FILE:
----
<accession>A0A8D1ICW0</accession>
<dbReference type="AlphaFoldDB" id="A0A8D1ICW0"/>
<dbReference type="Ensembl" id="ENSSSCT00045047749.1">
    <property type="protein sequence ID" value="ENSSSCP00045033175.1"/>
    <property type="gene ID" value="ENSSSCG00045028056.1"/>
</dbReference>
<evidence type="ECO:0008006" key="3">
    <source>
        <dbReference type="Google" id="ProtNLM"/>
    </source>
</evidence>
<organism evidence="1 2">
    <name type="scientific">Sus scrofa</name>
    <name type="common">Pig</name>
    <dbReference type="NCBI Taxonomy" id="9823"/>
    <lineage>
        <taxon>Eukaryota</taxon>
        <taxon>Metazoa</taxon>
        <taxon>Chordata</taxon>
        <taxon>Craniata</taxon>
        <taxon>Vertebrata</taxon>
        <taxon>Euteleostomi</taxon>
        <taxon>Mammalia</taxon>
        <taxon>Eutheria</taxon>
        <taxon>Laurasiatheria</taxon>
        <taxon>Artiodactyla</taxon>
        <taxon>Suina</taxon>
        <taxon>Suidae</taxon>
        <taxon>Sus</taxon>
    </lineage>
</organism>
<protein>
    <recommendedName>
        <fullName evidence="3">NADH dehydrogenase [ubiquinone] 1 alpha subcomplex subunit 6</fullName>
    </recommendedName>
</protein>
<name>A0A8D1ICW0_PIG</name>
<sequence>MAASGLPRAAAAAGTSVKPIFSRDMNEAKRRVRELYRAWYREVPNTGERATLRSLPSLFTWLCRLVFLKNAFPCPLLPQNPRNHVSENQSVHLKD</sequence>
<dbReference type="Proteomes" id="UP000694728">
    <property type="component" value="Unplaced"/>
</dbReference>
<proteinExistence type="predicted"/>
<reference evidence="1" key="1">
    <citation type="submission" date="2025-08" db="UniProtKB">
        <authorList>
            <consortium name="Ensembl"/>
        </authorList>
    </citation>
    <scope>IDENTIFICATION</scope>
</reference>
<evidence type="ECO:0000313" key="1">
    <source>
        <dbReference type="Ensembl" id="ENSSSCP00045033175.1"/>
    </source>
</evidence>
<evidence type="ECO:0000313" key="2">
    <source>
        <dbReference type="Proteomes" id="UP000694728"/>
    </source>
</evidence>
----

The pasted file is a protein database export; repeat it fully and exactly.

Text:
<accession>A0A8D1ICW0</accession>
<dbReference type="AlphaFoldDB" id="A0A8D1ICW0"/>
<dbReference type="Ensembl" id="ENSSSCT00045047749.1">
    <property type="protein sequence ID" value="ENSSSCP00045033175.1"/>
    <property type="gene ID" value="ENSSSCG00045028056.1"/>
</dbReference>
<evidence type="ECO:0008006" key="3">
    <source>
        <dbReference type="Google" id="ProtNLM"/>
    </source>
</evidence>
<organism evidence="1 2">
    <name type="scientific">Sus scrofa</name>
    <name type="common">Pig</name>
    <dbReference type="NCBI Taxonomy" id="9823"/>
    <lineage>
        <taxon>Eukaryota</taxon>
        <taxon>Metazoa</taxon>
        <taxon>Chordata</taxon>
        <taxon>Craniata</taxon>
        <taxon>Vertebrata</taxon>
        <taxon>Euteleostomi</taxon>
        <taxon>Mammalia</taxon>
        <taxon>Eutheria</taxon>
        <taxon>Laurasiatheria</taxon>
        <taxon>Artiodactyla</taxon>
        <taxon>Suina</taxon>
        <taxon>Suidae</taxon>
        <taxon>Sus</taxon>
    </lineage>
</organism>
<protein>
    <recommendedName>
        <fullName evidence="3">NADH dehydrogenase [ubiquinone] 1 alpha subcomplex subunit 6</fullName>
    </recommendedName>
</protein>
<name>A0A8D1ICW0_PIG</name>
<sequence>MAASGLPRAAAAAGTSVKPIFSRDMNEAKRRVRELYRAWYREVPNTGERATLRSLPSLFTWLCRLVFLKNAFPCPLLPQNPRNHVSENQSVHLKD</sequence>
<dbReference type="Proteomes" id="UP000694728">
    <property type="component" value="Unplaced"/>
</dbReference>
<proteinExistence type="predicted"/>
<reference evidence="1" key="1">
    <citation type="submission" date="2025-08" db="UniProtKB">
        <authorList>
            <consortium name="Ensembl"/>
        </authorList>
    </citation>
    <scope>IDENTIFICATION</scope>
</reference>
<evidence type="ECO:0000313" key="1">
    <source>
        <dbReference type="Ensembl" id="ENSSSCP00045033175.1"/>
    </source>
</evidence>
<evidence type="ECO:0000313" key="2">
    <source>
        <dbReference type="Proteomes" id="UP000694728"/>
    </source>
</evidence>